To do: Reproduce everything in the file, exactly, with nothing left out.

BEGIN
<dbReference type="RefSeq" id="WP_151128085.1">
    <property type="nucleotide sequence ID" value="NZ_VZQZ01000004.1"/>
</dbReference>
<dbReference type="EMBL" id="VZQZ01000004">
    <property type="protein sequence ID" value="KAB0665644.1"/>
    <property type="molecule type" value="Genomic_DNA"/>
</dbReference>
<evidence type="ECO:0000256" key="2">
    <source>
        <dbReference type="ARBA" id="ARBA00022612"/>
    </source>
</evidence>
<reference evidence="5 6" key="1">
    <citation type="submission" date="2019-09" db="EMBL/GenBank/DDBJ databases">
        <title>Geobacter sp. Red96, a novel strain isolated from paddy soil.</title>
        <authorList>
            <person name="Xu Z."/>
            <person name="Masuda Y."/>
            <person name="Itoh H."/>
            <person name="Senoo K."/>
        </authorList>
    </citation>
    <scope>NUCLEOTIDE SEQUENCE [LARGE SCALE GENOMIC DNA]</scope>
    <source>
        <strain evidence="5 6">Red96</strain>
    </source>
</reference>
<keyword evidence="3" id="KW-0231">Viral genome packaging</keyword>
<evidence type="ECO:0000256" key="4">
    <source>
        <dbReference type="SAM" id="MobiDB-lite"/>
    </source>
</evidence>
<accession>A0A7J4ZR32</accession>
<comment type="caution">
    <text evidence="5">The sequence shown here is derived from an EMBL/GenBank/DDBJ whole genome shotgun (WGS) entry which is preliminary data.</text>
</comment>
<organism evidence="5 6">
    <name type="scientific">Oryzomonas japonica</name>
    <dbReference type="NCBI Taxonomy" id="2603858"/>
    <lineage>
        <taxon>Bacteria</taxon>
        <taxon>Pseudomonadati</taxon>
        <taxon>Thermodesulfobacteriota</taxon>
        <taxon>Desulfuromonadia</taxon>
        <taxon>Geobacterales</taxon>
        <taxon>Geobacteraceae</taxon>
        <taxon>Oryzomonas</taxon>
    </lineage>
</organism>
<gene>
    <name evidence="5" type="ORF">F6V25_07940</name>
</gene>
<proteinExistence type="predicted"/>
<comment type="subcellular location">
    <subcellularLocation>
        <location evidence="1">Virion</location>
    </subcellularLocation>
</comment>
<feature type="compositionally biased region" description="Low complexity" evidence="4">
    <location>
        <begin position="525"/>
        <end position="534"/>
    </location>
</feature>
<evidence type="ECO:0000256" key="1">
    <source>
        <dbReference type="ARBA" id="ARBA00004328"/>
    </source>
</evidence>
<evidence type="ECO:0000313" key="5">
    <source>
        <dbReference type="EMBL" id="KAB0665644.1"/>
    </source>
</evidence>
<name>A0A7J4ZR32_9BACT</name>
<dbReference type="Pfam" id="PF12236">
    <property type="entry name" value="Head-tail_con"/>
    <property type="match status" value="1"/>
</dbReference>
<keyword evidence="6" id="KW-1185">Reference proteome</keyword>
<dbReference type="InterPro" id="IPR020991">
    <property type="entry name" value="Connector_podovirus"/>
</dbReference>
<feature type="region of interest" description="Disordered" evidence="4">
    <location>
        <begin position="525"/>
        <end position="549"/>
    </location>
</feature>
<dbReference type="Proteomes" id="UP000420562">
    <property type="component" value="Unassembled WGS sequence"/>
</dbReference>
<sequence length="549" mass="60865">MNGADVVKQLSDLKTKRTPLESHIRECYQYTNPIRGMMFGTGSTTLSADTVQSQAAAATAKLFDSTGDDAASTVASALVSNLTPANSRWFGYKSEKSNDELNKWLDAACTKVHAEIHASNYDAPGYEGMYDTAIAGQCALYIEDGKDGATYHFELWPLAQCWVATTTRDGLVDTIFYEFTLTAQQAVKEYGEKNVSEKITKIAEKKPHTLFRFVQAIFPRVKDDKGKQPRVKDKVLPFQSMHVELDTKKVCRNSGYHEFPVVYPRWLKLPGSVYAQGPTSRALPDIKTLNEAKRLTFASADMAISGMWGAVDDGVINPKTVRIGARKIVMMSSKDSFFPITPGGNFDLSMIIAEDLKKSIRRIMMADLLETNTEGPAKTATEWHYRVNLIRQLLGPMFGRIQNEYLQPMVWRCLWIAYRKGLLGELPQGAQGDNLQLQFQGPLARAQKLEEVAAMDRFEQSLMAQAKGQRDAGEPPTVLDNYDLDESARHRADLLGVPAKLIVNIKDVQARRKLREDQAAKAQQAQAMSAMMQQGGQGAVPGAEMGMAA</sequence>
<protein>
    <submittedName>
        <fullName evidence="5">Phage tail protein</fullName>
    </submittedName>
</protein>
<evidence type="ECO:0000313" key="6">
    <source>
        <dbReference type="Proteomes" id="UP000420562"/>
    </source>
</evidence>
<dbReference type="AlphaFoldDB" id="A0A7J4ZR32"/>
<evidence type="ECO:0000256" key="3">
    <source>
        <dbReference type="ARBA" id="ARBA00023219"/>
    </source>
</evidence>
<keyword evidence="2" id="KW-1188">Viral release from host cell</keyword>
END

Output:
<dbReference type="RefSeq" id="WP_151128085.1">
    <property type="nucleotide sequence ID" value="NZ_VZQZ01000004.1"/>
</dbReference>
<dbReference type="EMBL" id="VZQZ01000004">
    <property type="protein sequence ID" value="KAB0665644.1"/>
    <property type="molecule type" value="Genomic_DNA"/>
</dbReference>
<evidence type="ECO:0000256" key="2">
    <source>
        <dbReference type="ARBA" id="ARBA00022612"/>
    </source>
</evidence>
<reference evidence="5 6" key="1">
    <citation type="submission" date="2019-09" db="EMBL/GenBank/DDBJ databases">
        <title>Geobacter sp. Red96, a novel strain isolated from paddy soil.</title>
        <authorList>
            <person name="Xu Z."/>
            <person name="Masuda Y."/>
            <person name="Itoh H."/>
            <person name="Senoo K."/>
        </authorList>
    </citation>
    <scope>NUCLEOTIDE SEQUENCE [LARGE SCALE GENOMIC DNA]</scope>
    <source>
        <strain evidence="5 6">Red96</strain>
    </source>
</reference>
<keyword evidence="3" id="KW-0231">Viral genome packaging</keyword>
<evidence type="ECO:0000256" key="4">
    <source>
        <dbReference type="SAM" id="MobiDB-lite"/>
    </source>
</evidence>
<accession>A0A7J4ZR32</accession>
<comment type="caution">
    <text evidence="5">The sequence shown here is derived from an EMBL/GenBank/DDBJ whole genome shotgun (WGS) entry which is preliminary data.</text>
</comment>
<organism evidence="5 6">
    <name type="scientific">Oryzomonas japonica</name>
    <dbReference type="NCBI Taxonomy" id="2603858"/>
    <lineage>
        <taxon>Bacteria</taxon>
        <taxon>Pseudomonadati</taxon>
        <taxon>Thermodesulfobacteriota</taxon>
        <taxon>Desulfuromonadia</taxon>
        <taxon>Geobacterales</taxon>
        <taxon>Geobacteraceae</taxon>
        <taxon>Oryzomonas</taxon>
    </lineage>
</organism>
<gene>
    <name evidence="5" type="ORF">F6V25_07940</name>
</gene>
<proteinExistence type="predicted"/>
<comment type="subcellular location">
    <subcellularLocation>
        <location evidence="1">Virion</location>
    </subcellularLocation>
</comment>
<feature type="compositionally biased region" description="Low complexity" evidence="4">
    <location>
        <begin position="525"/>
        <end position="534"/>
    </location>
</feature>
<evidence type="ECO:0000256" key="1">
    <source>
        <dbReference type="ARBA" id="ARBA00004328"/>
    </source>
</evidence>
<evidence type="ECO:0000313" key="5">
    <source>
        <dbReference type="EMBL" id="KAB0665644.1"/>
    </source>
</evidence>
<name>A0A7J4ZR32_9BACT</name>
<dbReference type="Pfam" id="PF12236">
    <property type="entry name" value="Head-tail_con"/>
    <property type="match status" value="1"/>
</dbReference>
<keyword evidence="6" id="KW-1185">Reference proteome</keyword>
<dbReference type="InterPro" id="IPR020991">
    <property type="entry name" value="Connector_podovirus"/>
</dbReference>
<feature type="region of interest" description="Disordered" evidence="4">
    <location>
        <begin position="525"/>
        <end position="549"/>
    </location>
</feature>
<dbReference type="Proteomes" id="UP000420562">
    <property type="component" value="Unassembled WGS sequence"/>
</dbReference>
<sequence length="549" mass="60865">MNGADVVKQLSDLKTKRTPLESHIRECYQYTNPIRGMMFGTGSTTLSADTVQSQAAAATAKLFDSTGDDAASTVASALVSNLTPANSRWFGYKSEKSNDELNKWLDAACTKVHAEIHASNYDAPGYEGMYDTAIAGQCALYIEDGKDGATYHFELWPLAQCWVATTTRDGLVDTIFYEFTLTAQQAVKEYGEKNVSEKITKIAEKKPHTLFRFVQAIFPRVKDDKGKQPRVKDKVLPFQSMHVELDTKKVCRNSGYHEFPVVYPRWLKLPGSVYAQGPTSRALPDIKTLNEAKRLTFASADMAISGMWGAVDDGVINPKTVRIGARKIVMMSSKDSFFPITPGGNFDLSMIIAEDLKKSIRRIMMADLLETNTEGPAKTATEWHYRVNLIRQLLGPMFGRIQNEYLQPMVWRCLWIAYRKGLLGELPQGAQGDNLQLQFQGPLARAQKLEEVAAMDRFEQSLMAQAKGQRDAGEPPTVLDNYDLDESARHRADLLGVPAKLIVNIKDVQARRKLREDQAAKAQQAQAMSAMMQQGGQGAVPGAEMGMAA</sequence>
<protein>
    <submittedName>
        <fullName evidence="5">Phage tail protein</fullName>
    </submittedName>
</protein>
<evidence type="ECO:0000313" key="6">
    <source>
        <dbReference type="Proteomes" id="UP000420562"/>
    </source>
</evidence>
<dbReference type="AlphaFoldDB" id="A0A7J4ZR32"/>
<evidence type="ECO:0000256" key="3">
    <source>
        <dbReference type="ARBA" id="ARBA00023219"/>
    </source>
</evidence>
<keyword evidence="2" id="KW-1188">Viral release from host cell</keyword>